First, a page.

Frank said he had reached out to Republicans and had delayed sending the letter until after the elections in order not to make it a political issue. Speaking on background, Jewish organizational officials—some of them allied with the most conservative groups—confirmed that was the case. Pro-Israel figures in some cases called the Republicans and said not signing would stain otherwise spotless pro-Israel records, but it didn’t help.
Two congressional Republicans known to have been on Nyer’s call list did not return calls from JTA seeking comment.
Nyer said he had secured the endorsement of conservative figures known for their closeness to the party, including Gary Bauer, the president of American Values, and John Hagee, the founder of Christians United for Israel. Hagee had reached out to Republicans, Nyer said, but to no avail.
Among the Jewish groups backing the effort were the Conference of Presidents of Major American Jewish Organizations, the National Council of Young Israel, B’nai B’rith International, the Religious Action Center of the Reform movement, the Zionist Organization of America, Agudath Israel of America and the Rabbinical Council of America. Other mainstream groups stayed out—a signal of how sensitive the matter of a Jew spying for Israel remains.
One official at a pro-Israel organization said the multitude of groups backing the initiative shows how much the American Jewish community has moved on from the anxieties that beset its reactions to the revelations in 1985 that Israel had run a spy in Washington. Now, the official said, Pollard’s proponents are more vocal and more numerous.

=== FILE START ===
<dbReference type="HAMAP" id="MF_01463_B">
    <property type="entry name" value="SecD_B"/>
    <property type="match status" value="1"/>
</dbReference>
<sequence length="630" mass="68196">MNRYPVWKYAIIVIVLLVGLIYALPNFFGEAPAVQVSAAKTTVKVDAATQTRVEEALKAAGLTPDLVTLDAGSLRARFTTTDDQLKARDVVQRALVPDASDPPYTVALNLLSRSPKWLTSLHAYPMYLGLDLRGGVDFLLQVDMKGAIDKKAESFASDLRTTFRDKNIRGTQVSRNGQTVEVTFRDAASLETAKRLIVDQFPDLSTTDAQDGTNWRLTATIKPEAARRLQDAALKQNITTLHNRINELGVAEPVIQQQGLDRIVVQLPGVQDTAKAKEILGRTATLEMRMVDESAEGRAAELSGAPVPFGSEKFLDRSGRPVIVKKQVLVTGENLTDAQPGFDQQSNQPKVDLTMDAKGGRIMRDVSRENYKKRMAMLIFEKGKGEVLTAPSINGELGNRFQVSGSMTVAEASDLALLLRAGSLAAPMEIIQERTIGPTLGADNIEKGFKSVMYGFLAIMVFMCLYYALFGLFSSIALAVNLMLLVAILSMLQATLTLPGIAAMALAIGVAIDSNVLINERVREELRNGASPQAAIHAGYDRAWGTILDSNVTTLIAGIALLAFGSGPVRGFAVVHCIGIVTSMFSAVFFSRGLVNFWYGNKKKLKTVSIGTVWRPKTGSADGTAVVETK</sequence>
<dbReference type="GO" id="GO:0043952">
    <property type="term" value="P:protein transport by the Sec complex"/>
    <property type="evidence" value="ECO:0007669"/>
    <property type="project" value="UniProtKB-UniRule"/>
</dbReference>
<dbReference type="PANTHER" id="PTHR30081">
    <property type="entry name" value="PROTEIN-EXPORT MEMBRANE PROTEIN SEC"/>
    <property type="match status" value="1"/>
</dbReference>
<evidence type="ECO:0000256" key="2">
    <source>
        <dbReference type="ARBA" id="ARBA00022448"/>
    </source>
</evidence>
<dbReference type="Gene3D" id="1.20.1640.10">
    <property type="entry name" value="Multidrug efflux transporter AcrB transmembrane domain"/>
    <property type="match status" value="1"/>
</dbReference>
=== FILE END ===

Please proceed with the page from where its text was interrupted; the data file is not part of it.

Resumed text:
Pollard’s backers in Israel are aware of the change and are encouraging activists like Nyer to mount an active offense.
Nyer, at Frank’s news conference, sounded nonplussed by his own achievement.
“I came across scores of ordinary Americans in the country, as well as prominent figures, who have joined the calls for Jonathan’s release,” he said.
Beyond the congressional letter, the 25th anniversary of Pollard’s incarceration has spawned a number of Op-Eds calling for Pollard’s release, including one in The Washington Post over the weekend by his father, Morris Pollard.
Rabbi David Saperstein, who directs the Religious Action Center, said Frank weighted the matter properly: The justice of the matter was key, but the timing of the peace process helped.
“It is always the right time to do the just thing in the face of the disproportionate sentence,” Saperstein said. “If it has an ancillary benefit, if this is the way to move the process along, I’m all in favor of it—but it should be done on its own merits.”
Prime Minister Benjamin Netanyahu has favored such a release since he first proposed it during his first term, at the Wye River negotiations in 1998. President Clinton reportedly was ready to agree but was rebuffed by top intelligence officials. The CIA director at the time, George Tenet, said he would quit if Clinton agreed, and the president backed down.
Netanyahu is again prime minister, and negotiations again are fraught. Netanyahu is negotiating with the White House over concessions for freezing settlement building as a means to draw Palestinians back to direct talks.
Meanwhile, the reasons for the U.S. intelligence community’s strong stance against Pollard remain unknown.
“Anyone who knows isn’t talking, and anyone who is talking doesn’t know,” Weiner said.
But two figures involved in the prosecution now have come forward to say Pollard has served enough time.
Lawrence Korb, an assistant secretary of defense in 1987, said in a letter that his boss, the late Caspar Weinberger, had a “visceral dislike for Israel” and that played a role in his pressing the judge to ignore the plea bargain Pollard had worked out with prosecutors.
The other Reagan administration official recommending clemency is Abraham Sofaer, who helped investigate the breadth of the secrets Pollard stole for the Israelis.